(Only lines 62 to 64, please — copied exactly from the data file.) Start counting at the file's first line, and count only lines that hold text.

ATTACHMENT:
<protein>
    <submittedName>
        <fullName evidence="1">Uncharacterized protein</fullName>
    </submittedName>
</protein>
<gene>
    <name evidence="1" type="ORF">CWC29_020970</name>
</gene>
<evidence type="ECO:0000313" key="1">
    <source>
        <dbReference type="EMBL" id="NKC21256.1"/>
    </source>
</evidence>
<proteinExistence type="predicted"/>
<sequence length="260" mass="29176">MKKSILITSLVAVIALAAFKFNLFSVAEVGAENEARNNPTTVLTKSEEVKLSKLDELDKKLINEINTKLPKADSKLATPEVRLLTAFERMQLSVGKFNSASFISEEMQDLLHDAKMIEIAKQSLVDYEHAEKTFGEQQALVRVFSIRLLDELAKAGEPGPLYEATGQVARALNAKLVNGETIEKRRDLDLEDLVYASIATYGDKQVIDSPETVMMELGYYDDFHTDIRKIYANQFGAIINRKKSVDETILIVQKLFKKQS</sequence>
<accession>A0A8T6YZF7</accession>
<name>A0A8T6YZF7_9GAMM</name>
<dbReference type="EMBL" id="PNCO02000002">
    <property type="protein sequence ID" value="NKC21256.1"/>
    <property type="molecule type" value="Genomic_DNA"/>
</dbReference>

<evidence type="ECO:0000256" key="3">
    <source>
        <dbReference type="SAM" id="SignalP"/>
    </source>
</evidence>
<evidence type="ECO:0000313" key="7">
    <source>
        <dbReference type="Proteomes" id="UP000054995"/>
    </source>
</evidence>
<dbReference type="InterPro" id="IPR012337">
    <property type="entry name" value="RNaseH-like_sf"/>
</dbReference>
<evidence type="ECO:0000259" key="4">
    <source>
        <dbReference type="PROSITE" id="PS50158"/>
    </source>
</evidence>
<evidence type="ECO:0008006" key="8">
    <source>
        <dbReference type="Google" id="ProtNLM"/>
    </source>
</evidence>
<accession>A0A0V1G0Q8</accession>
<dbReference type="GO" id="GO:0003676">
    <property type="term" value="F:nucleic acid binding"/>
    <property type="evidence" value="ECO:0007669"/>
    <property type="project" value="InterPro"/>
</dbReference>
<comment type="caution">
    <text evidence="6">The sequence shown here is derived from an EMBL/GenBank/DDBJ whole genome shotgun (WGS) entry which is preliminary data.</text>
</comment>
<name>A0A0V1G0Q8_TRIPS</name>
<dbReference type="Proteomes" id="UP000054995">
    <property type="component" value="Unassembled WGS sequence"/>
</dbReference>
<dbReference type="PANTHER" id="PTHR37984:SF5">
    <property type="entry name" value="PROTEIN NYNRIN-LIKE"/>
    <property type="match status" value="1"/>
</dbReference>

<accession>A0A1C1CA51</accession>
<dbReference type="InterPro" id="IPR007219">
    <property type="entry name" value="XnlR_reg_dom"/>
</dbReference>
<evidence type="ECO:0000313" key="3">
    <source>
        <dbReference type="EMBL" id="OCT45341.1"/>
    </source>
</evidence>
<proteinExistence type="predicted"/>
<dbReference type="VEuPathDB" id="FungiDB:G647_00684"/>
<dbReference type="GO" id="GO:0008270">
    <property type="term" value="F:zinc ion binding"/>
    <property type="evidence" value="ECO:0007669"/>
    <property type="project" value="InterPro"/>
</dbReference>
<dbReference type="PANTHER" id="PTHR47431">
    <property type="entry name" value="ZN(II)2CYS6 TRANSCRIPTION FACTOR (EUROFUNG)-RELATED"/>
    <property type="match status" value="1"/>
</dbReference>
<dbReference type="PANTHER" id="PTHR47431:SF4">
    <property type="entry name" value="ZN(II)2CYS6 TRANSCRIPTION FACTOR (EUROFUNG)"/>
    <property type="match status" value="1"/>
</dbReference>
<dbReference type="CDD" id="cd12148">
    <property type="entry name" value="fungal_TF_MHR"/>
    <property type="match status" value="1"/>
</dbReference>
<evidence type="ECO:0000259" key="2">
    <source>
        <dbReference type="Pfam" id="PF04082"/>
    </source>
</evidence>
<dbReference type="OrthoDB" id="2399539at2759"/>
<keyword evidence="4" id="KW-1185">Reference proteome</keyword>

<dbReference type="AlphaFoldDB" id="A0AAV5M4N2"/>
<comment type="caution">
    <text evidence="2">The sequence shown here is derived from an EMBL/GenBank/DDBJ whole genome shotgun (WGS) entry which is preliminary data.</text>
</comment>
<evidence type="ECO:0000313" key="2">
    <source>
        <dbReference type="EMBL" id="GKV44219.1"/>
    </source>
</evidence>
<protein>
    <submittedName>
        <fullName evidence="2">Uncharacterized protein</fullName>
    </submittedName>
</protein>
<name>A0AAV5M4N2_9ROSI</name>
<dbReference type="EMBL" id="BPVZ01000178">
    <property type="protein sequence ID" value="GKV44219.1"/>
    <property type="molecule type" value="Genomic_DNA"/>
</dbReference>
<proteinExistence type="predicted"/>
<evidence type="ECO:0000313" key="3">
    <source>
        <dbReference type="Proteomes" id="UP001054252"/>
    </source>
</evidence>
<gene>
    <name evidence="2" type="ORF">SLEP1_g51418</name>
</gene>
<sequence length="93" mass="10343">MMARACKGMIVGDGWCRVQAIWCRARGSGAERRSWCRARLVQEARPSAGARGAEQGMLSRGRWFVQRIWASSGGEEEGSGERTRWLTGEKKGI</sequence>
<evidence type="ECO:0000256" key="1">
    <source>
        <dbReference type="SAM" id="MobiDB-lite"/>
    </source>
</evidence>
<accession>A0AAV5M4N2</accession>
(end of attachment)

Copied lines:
<accession>A0A1C1CA51</accession>
<dbReference type="InterPro" id="IPR007219">
    <property type="entry name" value="XnlR_reg_dom"/>